This quote is my infertility anthem. Getting pregnant, carrying a baby to term, and birthing a healthy baby are all a blessing as a woman and a mom. For so many women bringing a life into this world is just a dream, so let’s not forget to honor their strength in trying to make their dream a reality.
15… is the number of states that have some form of mandated insurance coverage for infertility. That means that only 29% of our states realize (or chose to recognize) that infertility like any other disease should have insurance coverage for treatment.
I live in a state that is not in that list of 15, however I was lucky enough to have a job that covered a portion of my treatments.
So many couples are not this lucky and often have to make the tough decision to give up on their dreams of a child due to the financial burden. Please contact your representatives and let them know infertility is a disease that should be covered.
Often people think that infertility treatments just involve a few drugs and appointments and bang you have a baby…if only.
This is what infertility looks like thousands of dollars in medications, constant monitoring and testing, needles, shots, and ultrasounds. Infertility is physically and mentally challenging.
So rather than telling someone what they should do to have a child, ask how you can help instead.
So often those who are going through infertility treatments have done the research. They have seen doctors, tried the old wives tales to get pregnant and everything in between. What they really need is a someone to say I am sorry you have to go through this, how can I help you?
One in eight couples experience infertility. That means that most likely you know at least one couple that is struggling to live the “American dream” of a great job, a house and kids. Often society assumes something is wrong with these couples for them to have not conceived.
Then you add in the added financial burden of infertility treatments for most couples and it gets even harder to reach that American dream, as some may have to sell their house, sacrifice vacations and extras just to have the money to even try.
All of this pressure and guilt on a couple can cause a lot of stress and strain on a loving relationship.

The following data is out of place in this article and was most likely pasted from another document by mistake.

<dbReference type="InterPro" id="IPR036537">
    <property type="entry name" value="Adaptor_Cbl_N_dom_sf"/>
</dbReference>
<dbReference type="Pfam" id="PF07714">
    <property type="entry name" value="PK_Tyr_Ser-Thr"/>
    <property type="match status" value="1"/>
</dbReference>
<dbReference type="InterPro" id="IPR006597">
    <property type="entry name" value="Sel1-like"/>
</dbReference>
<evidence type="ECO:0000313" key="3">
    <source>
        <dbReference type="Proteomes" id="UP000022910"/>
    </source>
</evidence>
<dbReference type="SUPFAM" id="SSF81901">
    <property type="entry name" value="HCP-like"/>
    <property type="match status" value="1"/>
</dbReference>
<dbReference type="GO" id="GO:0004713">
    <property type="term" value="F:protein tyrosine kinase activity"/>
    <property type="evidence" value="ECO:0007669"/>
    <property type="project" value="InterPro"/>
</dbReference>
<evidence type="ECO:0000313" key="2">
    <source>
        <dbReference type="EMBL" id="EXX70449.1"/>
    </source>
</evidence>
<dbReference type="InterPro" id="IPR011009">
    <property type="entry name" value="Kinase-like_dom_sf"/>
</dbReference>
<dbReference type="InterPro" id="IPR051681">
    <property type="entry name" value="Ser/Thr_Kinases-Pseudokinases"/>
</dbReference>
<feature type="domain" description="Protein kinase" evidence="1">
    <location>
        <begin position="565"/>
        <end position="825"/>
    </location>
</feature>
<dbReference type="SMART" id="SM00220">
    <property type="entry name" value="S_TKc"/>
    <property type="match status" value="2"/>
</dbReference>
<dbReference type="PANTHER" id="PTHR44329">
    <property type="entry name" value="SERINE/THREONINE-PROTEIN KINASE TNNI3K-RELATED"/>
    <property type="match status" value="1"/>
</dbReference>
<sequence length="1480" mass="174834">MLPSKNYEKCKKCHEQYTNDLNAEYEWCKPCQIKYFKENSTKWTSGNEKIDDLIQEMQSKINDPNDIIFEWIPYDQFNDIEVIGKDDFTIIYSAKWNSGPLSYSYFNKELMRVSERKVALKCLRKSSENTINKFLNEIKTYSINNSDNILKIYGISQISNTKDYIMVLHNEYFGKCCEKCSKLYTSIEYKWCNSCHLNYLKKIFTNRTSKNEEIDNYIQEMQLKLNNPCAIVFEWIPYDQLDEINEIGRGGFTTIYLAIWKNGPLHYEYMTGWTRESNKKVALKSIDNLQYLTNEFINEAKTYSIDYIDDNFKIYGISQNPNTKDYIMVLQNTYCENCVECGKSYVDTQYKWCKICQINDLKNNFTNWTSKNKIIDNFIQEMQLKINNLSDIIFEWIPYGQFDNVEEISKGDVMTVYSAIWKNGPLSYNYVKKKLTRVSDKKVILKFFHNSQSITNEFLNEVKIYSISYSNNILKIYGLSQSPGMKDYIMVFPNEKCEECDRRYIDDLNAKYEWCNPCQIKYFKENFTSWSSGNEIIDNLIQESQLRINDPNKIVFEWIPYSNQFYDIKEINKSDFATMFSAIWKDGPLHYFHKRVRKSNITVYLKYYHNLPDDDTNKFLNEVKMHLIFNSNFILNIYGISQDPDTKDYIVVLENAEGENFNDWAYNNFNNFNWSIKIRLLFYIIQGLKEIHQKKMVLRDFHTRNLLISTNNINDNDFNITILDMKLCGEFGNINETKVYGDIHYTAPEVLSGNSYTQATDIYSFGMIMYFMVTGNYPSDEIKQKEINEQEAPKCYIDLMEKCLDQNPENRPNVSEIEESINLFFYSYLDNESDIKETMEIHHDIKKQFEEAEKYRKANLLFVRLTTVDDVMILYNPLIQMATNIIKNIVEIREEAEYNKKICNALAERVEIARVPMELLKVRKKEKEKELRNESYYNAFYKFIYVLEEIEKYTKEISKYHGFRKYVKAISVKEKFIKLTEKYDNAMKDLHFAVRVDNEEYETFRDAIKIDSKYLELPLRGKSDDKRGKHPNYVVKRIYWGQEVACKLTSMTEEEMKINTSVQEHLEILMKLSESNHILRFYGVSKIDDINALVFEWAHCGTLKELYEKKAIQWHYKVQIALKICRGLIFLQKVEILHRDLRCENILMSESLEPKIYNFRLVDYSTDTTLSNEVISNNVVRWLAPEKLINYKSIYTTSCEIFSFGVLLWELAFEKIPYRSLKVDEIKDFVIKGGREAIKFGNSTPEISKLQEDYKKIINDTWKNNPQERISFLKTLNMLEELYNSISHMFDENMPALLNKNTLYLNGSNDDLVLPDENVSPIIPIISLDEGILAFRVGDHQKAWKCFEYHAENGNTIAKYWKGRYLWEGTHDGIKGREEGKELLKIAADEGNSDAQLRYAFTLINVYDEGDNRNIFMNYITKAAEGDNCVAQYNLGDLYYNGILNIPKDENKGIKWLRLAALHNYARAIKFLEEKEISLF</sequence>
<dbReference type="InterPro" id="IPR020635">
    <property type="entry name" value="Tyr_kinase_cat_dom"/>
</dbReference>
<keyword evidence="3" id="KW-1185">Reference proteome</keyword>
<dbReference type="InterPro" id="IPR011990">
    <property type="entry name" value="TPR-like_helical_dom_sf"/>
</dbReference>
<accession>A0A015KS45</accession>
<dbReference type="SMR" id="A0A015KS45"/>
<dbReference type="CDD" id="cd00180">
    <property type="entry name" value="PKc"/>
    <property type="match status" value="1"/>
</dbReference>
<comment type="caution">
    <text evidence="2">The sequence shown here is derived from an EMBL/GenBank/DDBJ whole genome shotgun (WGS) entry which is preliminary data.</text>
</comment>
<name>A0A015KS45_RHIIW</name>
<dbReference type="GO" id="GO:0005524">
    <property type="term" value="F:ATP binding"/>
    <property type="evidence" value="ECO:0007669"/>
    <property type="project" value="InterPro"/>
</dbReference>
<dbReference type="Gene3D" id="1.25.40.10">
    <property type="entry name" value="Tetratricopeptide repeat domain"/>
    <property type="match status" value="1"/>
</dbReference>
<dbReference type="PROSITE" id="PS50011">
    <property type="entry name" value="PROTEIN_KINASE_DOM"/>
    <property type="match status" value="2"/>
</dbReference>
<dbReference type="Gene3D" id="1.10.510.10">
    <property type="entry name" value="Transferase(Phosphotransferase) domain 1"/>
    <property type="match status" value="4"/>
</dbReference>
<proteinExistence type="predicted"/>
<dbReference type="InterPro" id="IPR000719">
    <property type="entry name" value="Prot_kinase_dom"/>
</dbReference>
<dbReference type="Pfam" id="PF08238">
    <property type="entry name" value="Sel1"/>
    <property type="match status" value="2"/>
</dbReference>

I am incredibly grateful that our love grew stronger along our infertility journey as so many grow apart and some do not even last.
So before you go casting judgment on a childless couple, please be sure to be mindful of the pain they may be experiencing together.
In October 2012, my wife and I walked into a fertility office filled with hope and desire of becoming parents. We had picked a sperm donor and were ready for the next steps to meet our little one. Little did we know that four years later we would still be sitting in that same room at the fertility office trying to make our dreams of a family come true.
Our experience is not uncommon. Unfortunately it is becoming more and more common for couples of all ages, racial backgrounds and orientations. So many of us suffer on this journey in silence as fertility has become the “f” word that people do not want to talk about as it makes them uncomfortable.
This week is a week that means a lot to me, National Infertility Awareness Week. It is a reminder that we need to talk about the “f” word so that those who struggle do not feel alone. So I encourage you to “flip the script” and join the conversation.
So sad to see NIAW go…but hope the conversation and awareness will continue to grow.
The Bloggers Unite Conference is closed out with a great post about keeping the line of communication open along your journey. Infertility is a hard pill to swallow so it is important to make sure that you are having the conversations with your spouse so that you are both prepared for what is the next step.